15. … all of the outer engines rotate one way, the inner engines the other … its an attempt to null the rotational effect. I suspect it would be better had 2 engines in each ring countered 2 in the same ring because of the leverage differential of the forces in each circumference. You can see in the hovering pic that the ropes are keeping the craft from rotating.

  16. Well, having built many flying craft over the years (models), let me say, first:  he cannot reach the outer engines to start them (take a look), the noise and smoke from the many 2 stroke engines will overcome him and any  spectators for 100 yards, and…. when (not if) one of the engines quits,  you are in for a death spiral of amazing  tragic results.  The power is probably there to make it fly, but I really question the stability of the craft, let alone critical  control issues; unless he only plans to  go up, and down… still, wobble city / whirling disaster here….You could not talk me into trying to fly this thing….even with Remote radio Control….Is there a film crew there to  catch this  Jackass? He is going down….big time…

  17. our modern world in a nutshell:  China does stuff, but most of the value-add is elsewhere

    A Chinese gentleman works out how manufacture a hovercraft on the cheap, but his design will be useless until someone else with a lot more math skills develops the control software and imports the high-quality actuators from Japan or Germany.Any chance we can get this amazing dude to a Maker Faire?

  18. Check out the american imperialist condescension.  My guess is that if this guy was from the ‘right’ country the comments would be much more along the lines of how cool makers are.  Engineering, motivation and the joy of doing aren’t endemic of america – or do you idiots think you’ve patented those things as your exclusive property?  

    1. Ha Ha Ha…this. 

      However – this dude might beat Moller to the finish in terms of Return on Investment of time and money. This dude’s current contraption is likely in the alpha stage. His beta (or whatever) might use cheap microprocessors that Moller didn’t have access to until, well…now.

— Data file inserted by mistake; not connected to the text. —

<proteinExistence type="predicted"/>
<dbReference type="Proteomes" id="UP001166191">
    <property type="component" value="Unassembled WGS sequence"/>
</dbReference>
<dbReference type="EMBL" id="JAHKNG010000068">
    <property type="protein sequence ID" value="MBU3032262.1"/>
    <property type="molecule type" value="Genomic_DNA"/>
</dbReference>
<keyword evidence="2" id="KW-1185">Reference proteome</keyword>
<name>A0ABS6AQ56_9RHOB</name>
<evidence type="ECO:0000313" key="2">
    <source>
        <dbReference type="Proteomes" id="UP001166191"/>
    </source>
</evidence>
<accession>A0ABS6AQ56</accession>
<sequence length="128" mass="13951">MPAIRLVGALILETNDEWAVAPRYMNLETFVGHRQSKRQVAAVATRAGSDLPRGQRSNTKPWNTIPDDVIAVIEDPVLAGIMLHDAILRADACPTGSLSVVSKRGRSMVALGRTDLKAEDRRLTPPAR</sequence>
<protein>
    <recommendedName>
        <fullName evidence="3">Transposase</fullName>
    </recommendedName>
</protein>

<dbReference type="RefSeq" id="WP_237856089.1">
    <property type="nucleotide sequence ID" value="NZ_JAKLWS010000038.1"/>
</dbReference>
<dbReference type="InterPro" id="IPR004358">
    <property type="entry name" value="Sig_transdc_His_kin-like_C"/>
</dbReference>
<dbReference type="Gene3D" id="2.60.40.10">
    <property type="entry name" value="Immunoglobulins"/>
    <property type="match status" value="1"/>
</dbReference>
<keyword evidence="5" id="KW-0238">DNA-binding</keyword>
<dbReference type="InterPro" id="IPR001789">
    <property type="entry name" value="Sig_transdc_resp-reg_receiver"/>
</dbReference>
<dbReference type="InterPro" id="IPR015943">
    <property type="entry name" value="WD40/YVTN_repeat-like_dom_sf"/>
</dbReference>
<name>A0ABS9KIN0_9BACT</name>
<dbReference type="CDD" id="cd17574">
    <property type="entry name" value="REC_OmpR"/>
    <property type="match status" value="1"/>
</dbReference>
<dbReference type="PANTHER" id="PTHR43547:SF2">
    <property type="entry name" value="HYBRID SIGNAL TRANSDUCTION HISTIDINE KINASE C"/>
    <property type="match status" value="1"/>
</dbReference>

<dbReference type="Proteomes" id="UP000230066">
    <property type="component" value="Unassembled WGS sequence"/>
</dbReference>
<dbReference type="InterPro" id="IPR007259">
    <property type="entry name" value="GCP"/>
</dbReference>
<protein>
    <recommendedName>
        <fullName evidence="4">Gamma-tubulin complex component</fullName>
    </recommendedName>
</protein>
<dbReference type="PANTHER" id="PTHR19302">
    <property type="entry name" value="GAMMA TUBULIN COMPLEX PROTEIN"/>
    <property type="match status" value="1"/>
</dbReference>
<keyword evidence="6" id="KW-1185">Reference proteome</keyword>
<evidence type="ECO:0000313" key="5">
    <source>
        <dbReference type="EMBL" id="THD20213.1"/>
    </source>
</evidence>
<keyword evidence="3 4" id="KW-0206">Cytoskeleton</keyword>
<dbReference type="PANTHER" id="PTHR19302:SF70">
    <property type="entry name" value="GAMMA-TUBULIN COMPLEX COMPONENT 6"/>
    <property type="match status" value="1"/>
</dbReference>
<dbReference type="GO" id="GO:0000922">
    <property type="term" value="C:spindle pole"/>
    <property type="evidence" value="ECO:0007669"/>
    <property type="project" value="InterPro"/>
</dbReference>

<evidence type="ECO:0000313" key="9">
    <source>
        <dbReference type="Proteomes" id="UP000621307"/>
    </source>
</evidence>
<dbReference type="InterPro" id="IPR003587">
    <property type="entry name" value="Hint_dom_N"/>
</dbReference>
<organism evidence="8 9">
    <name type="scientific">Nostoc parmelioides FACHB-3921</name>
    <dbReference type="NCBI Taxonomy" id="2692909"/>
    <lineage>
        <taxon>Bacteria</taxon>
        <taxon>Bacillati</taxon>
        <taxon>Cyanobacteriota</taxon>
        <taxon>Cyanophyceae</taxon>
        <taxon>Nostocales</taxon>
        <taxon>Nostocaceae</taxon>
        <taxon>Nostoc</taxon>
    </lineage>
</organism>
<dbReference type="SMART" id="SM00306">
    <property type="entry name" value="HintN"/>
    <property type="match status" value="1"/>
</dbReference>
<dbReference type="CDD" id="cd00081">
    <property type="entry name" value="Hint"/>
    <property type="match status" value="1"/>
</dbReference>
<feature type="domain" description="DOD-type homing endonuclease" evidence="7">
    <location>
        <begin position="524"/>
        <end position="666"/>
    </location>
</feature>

But if Moller didn’t do it first – and grace decades worth of Popular Science and Mechanics mags – would this have been hatched and built?

      1. I should have said “wasted” instead of “wasting” as I doubt anyone would invest with Moller anymore… However, stranger things have happened… This octocopter could benefit from variable pitch props, and a torque distribution system… but that might kill the cost effectiveness of the whole thing.

  19. Before criticizing, build one. The trouble with innovation in the US, is that it rarely gets done. Innovation is full of lawyers, patents, injunctions, for using a bit of software that is as common as a ball bearing.

    Innovators are eaten and become part of the borg.

    I love the audacity here, the sheer chance. Lookup Octokopter. The models have been built and proven. This is just a step toward manned flight on an Zoctokopter. Imagine 8 rotax engines, and a simple arduino controller yanked from the existing Octokopter design.

    It flys. Throttle controls via servos, and horizon stabilization is $50. It’s time, about 40 years overdue, for air innovation for people. Sure, it won’t be stealthy. :) I can see millions of these, running on diesel grown in unused farm lands flying all over china.

    If anyone will build the future it’s China. It’s where GE, and our top big businesses are spending their money. And, we consumers spend much of our money on Chinese products everyday. Try to buy a tool made in the US. :) nah best to read the map, accept it, and decide if you have the courage to innovate in the US. We owe China trillions. And we buy 100s of billions from China too. It’s not cheap goods. Check a US name brand product.

    Wake up fools. Where ya been the past ten years? :) bet 3 years from now Chinese flying machines will be kicking butt. Likely because a farmer in China can now make one. Who in the US can? Have $100,000 to start and $200,000 for lawyers? Try farming in China, apparently the opportunities are greater.

  20.   I see no obvious control devices,  (in one  picture, pilot (?) seems to just be hanging on to the side of the cloth box) and no fuel tank.  I think he could kill himself  just as easily with 1/2  the numbers of engines.  Nice wood work on   the propellers, however…   It appears   (?) that some of the propellers
        look like they are cut to turn in  opposite directions.  That is a good thing, (if so),  as there is going to be one hell of a torque control problem
       with this “”death circle””,  and this is just one of the many control, stability issues he will face.  But,  alas, not for long,  especially with no
      safety helmet…